The Regional Impacts of Climate Change

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4.3.2.3. Snowfields and Hydroelectricity

Increased temperatures will lead to a reduced fraction of precipitation falling as snow, higher snowlines, earlier spring snowmelt, and a shorter snow season in Australia (Whetton et al., 1996c) and New Zealand (Garr and Fitzharris, 1994; Fitzharris and Garr, 1996). Figure 4-3 shows the results of a simulation of the progressive shortening of the snow season at Mt. Bogong-one of Australia's higher-altitude snow areas-over the first half of the next century, based on the CSIRO (1992) scenarios. Greater ablation of New Zealand's Southern Alps' glaciers can be expected, and the volumes of glaciers and total snowpack may decrease, depending on precipitation changes (note that the new scenarios for New Zealand referred to in Section 4.2.3 may result in increased precipitation in the Southern Alps). However, it has been estimated that even with a 10% increase in precipitation, a 2C temperature rise would cause a 20% reduction in the Southern Alps' snow amount (IPCC 1996, WG II, Section 7.4.1). Reductions in relative snow amounts would change the seasonality of runoff by increasing winter runoff and decreasing spring runoff (IPCC 1996, WG II, Section 10.3.5). This would reduce spring flood risks and provide more seasonally smooth hydroelectricity generation (IPCC 1996, WG II, Section 7.5.2). Any changes in atmospheric circulation patterns also would cause changed seasonality of rainfall and river flows, but there is less certainty about the nature of these changes.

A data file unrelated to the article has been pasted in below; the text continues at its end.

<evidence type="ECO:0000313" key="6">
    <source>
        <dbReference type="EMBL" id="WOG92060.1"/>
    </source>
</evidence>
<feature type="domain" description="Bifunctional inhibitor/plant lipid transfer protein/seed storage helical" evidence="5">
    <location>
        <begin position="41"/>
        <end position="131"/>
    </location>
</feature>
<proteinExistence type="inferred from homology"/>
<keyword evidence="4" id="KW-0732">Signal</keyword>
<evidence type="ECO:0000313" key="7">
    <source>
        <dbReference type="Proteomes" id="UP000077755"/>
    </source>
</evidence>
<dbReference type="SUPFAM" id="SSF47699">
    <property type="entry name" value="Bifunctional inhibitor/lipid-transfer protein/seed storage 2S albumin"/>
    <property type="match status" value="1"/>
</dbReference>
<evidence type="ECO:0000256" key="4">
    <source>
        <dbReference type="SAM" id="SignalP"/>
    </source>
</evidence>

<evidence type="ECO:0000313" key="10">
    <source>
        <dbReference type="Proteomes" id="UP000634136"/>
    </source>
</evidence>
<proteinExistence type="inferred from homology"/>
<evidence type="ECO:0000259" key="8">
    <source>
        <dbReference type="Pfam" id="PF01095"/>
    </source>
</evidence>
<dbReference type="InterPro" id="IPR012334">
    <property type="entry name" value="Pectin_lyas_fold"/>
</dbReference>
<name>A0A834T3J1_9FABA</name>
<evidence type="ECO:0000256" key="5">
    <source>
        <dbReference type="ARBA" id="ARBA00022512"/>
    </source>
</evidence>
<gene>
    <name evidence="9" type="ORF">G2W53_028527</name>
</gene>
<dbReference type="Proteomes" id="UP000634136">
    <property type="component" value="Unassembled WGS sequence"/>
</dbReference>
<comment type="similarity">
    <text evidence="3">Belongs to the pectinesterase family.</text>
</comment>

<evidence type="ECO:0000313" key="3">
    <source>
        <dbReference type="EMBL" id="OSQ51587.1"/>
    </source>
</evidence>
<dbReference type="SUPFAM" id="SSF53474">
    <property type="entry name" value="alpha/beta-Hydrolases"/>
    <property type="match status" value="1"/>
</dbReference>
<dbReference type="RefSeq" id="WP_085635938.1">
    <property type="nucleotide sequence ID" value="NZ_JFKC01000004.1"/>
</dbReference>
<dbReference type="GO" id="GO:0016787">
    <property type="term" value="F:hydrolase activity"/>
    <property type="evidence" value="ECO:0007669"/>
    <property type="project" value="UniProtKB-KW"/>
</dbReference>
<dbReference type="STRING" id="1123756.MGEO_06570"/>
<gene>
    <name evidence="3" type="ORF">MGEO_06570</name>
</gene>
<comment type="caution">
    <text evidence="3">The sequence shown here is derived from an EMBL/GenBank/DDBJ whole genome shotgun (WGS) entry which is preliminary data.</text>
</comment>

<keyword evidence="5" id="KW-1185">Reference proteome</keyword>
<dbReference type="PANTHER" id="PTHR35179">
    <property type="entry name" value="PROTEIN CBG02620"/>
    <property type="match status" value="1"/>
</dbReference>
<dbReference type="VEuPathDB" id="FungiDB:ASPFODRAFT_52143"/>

Figure 4-3: Simulation of the future decrease in the length of the snow season at Mt. Bogong in southeastern Australia, for best-case (solid) and worst-case (dashed) climate change scenarios. An indication of year-to-year variability is provided by superimposing the year-to-year climate anomalies for 1966-85. Further details can be found in Whetton et al. (1996c).


Under the scenario of more frequent extreme rainfalls, hydroelectricity systems would need to be managed more conservatively, to avoid the risk of overtopping of dams in floods and running out of water during droughts. Increased sediment transport would accelerate the reduction of the storage capacities of hydro lakes. Increases in the temperatures of rivers would reduce the rivers' capacity to cool thermal generating plants, with increased difficulty in meeting regulatory constraints on downstream river temperature (IPCC 1996, WG II, Section 14.3.3).

Decreased snow amounts would most likely reduce the amenity value of mountain landscapes for the local population and tourists and reduce the viability of the region's ski industry, whose options for relocation are very limited-by low altitude in Australia and by rugged terrain and conservation estate regulations in New Zealand (IPCC 1996, WG II, Section 7.5.5; Whetton et al., 1996c).



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